This study explored the phenomenon of “star disaster-affected areas” created by media in Taiwan and its consequences. Taitung County was chosen as the study subject since it was covered in a biased large amount in 2009 Typhoon Morakot unprecedentedly. A content analysis of four major newspapers, in-depth interviews, and field research in Chialan and Dawu Township founds that media is the key player to create “star disaster-affected areas.” The factors of being “star disaster-affected areas” are the degree of impacted severity in the areas, the numbers of affected residents, casualty and death tolls, accessibility to affected areas, and most importantly human interests and visual impacts for better media storytelling. The consequences include uneven resources distributions and unfair reaction and recovery policies. This study provided implications for media workers, disaster management actors, residents, and media scholars to revisit ethics and theory to fit it the characteristics of disaster news and above all, disaster and communication scholars to develop an interdisciplinary study to facilitate disaster management.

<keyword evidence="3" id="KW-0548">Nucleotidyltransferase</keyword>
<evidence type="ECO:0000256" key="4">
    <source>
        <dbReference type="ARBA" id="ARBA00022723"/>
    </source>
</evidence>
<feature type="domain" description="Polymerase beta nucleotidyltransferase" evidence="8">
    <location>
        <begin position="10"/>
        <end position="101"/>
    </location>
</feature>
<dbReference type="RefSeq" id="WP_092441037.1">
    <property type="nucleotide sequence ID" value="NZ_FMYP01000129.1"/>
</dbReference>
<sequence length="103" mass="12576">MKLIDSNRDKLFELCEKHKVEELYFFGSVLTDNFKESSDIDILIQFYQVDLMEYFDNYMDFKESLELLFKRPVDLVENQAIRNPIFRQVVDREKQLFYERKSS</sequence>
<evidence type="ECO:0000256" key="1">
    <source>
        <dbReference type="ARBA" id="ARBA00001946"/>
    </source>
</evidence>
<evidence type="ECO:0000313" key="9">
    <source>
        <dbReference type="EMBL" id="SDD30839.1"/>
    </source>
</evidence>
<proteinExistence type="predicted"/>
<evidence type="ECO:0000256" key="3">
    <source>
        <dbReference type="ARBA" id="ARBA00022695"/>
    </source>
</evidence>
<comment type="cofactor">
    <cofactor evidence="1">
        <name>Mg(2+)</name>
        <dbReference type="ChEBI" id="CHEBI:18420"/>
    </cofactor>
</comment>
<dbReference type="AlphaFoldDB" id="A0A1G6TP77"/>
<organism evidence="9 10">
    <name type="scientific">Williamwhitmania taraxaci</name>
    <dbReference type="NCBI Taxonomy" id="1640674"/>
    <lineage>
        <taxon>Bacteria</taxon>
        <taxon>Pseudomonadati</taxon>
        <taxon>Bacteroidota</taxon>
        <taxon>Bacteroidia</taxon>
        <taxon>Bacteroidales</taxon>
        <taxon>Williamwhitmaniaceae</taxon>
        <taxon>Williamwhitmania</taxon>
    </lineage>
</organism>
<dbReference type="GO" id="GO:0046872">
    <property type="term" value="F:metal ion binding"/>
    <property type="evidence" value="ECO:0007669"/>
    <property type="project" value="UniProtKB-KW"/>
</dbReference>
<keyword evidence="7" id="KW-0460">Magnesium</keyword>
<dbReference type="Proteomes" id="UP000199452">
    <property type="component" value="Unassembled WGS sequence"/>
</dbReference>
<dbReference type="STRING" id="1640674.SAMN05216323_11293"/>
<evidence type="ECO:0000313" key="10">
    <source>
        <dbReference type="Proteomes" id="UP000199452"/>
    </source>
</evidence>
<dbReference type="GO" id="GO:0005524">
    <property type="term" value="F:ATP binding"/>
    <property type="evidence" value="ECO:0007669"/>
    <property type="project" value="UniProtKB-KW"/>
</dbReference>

Star disaster-affected areas Media hype Typhoon Morakot Disaster and communication interdisciplinary study Disaster management Taiwan
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This study is funded by National Science Council (#99-2625-M-004-003-). The author would like to thank the reviewers and those who have helped this study all over the world.
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